Crater Lake Peregrines Story in NPS Courier – Winter 1982

Crater Lake Peregrines Story in NPS Courier

Park Science, Vol. 2, No. 2
Winter 1982, pp. 14

National Park Service

Dept. of the Interior

The story of the daring and successful transplant of two fledgling peregrine falcons at a Crater Lake NP nest site in 1981, complete with details about the removal of three eggs and subsequent hatching of two, (one embryo was already dead) at the University of California, Santa Cruz, Predatory Bard Research Group laboratory, is came in the February issue of the NPS Courier Supt.

Jim Rouse and his resource management specialist, Mark Forbes, made the decision to carry out the operation after it was discovered that the only known nesting pair of peregrines in Oregon had failed to hatch any young in 1980.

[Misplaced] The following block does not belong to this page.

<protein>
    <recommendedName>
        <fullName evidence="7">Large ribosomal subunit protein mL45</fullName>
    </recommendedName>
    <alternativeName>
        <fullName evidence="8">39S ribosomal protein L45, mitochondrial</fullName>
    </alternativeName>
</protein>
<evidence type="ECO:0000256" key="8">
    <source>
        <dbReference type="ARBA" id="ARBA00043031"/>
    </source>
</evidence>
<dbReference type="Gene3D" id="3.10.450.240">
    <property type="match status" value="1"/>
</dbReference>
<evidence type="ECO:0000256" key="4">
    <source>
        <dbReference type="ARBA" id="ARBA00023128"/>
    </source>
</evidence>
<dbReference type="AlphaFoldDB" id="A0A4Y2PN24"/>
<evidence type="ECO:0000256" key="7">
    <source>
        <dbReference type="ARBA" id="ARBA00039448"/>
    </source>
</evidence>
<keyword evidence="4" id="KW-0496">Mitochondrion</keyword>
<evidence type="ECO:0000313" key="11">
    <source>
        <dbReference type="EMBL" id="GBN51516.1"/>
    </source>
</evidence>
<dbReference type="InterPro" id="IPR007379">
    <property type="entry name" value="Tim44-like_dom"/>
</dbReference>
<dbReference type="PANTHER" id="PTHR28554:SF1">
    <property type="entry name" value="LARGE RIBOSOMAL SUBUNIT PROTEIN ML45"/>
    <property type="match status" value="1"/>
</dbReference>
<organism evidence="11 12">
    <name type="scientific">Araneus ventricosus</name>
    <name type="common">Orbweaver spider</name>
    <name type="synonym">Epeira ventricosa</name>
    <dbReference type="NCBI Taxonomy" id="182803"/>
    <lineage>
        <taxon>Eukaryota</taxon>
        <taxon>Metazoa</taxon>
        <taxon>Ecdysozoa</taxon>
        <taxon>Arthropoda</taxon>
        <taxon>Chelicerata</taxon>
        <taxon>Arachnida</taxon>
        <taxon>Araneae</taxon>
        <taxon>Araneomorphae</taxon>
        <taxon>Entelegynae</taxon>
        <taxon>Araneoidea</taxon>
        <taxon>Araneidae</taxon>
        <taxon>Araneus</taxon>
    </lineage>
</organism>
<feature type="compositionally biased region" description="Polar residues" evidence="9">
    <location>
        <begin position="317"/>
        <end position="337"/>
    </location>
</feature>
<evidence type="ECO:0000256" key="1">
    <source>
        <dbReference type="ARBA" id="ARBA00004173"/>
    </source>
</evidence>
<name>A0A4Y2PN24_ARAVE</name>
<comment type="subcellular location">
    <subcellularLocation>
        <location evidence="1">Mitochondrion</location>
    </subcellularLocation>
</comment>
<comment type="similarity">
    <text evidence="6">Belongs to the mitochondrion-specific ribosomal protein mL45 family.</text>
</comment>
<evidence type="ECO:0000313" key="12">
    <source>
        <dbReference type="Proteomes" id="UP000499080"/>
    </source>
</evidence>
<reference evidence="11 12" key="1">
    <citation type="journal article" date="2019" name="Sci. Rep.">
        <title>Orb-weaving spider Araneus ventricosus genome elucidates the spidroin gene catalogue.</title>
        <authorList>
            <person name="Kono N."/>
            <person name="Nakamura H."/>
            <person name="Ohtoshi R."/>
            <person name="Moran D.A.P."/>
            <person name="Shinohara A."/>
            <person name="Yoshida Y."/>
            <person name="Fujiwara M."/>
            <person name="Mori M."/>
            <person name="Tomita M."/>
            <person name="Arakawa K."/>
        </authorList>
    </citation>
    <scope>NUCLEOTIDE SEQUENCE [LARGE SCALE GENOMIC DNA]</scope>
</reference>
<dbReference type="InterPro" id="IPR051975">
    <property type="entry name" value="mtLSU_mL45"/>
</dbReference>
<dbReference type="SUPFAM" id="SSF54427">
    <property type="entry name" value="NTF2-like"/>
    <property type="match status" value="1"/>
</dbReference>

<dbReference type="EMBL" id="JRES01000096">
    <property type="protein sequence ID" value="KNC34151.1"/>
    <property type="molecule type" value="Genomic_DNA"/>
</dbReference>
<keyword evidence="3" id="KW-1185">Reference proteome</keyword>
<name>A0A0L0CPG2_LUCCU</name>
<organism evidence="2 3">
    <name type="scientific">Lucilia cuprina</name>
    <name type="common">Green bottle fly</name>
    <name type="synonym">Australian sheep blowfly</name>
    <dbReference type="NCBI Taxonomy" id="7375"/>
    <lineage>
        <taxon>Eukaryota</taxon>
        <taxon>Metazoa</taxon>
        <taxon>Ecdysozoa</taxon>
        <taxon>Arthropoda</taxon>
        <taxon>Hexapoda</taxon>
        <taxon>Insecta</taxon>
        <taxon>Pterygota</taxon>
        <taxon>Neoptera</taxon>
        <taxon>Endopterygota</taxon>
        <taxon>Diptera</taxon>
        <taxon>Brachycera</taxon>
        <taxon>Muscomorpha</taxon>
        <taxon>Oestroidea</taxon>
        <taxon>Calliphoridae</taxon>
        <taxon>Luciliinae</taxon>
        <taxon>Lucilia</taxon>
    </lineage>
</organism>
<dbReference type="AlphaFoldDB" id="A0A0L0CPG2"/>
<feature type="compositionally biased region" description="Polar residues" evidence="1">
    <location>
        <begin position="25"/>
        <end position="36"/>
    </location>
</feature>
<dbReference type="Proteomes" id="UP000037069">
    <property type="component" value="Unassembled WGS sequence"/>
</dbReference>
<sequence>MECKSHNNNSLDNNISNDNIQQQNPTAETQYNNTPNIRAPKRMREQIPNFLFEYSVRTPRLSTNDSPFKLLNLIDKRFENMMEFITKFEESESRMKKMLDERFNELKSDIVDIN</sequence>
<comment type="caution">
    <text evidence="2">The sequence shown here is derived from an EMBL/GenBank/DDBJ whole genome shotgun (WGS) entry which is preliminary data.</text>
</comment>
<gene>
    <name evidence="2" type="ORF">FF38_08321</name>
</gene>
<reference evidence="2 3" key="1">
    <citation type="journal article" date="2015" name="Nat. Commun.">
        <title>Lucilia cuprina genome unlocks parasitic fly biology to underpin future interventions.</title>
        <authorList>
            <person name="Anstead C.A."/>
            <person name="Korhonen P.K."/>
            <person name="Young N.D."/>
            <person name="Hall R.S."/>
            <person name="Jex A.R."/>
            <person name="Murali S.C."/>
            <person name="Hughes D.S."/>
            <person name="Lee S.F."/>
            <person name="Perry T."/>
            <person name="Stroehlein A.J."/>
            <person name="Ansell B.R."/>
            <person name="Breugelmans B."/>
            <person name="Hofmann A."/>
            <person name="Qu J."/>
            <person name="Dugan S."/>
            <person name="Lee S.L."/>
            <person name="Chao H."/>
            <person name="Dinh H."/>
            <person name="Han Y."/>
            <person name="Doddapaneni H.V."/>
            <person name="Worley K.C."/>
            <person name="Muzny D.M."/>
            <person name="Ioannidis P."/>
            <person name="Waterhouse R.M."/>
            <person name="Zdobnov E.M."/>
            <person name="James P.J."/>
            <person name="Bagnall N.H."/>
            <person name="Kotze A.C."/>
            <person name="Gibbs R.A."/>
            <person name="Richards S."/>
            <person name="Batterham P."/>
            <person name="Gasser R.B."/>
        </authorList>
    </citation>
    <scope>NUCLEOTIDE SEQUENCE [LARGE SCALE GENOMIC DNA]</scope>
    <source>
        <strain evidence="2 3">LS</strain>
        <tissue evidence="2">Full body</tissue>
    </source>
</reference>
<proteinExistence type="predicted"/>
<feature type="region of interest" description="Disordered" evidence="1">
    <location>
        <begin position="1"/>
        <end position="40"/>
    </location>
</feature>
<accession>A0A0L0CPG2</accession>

The rescue effort, which eventually involved 14 persons, Including two pilots, plus one small private plane, one helicopter, snowmobiles, motorcycles, skis and mountaineering gear and expertise, was a joint operation of the NPS, the U.S. Fish and Wildlife Service, the Oregon Department of Fish and Wildlife, and the Predatory Bird Group at Santa Cruz.

Supt. Rouse has indicated his intention to continue this resource management operation this year if the pair returns to the site and produces eggs.

Female falcon, photographed at the USFWS Wildlife Research Center, Patuxent, Maryland, displays the aerodynamically perfect physique for the lightning mid-air captures. and the formidable talons that close into a “fist” for striking her prey on the wing.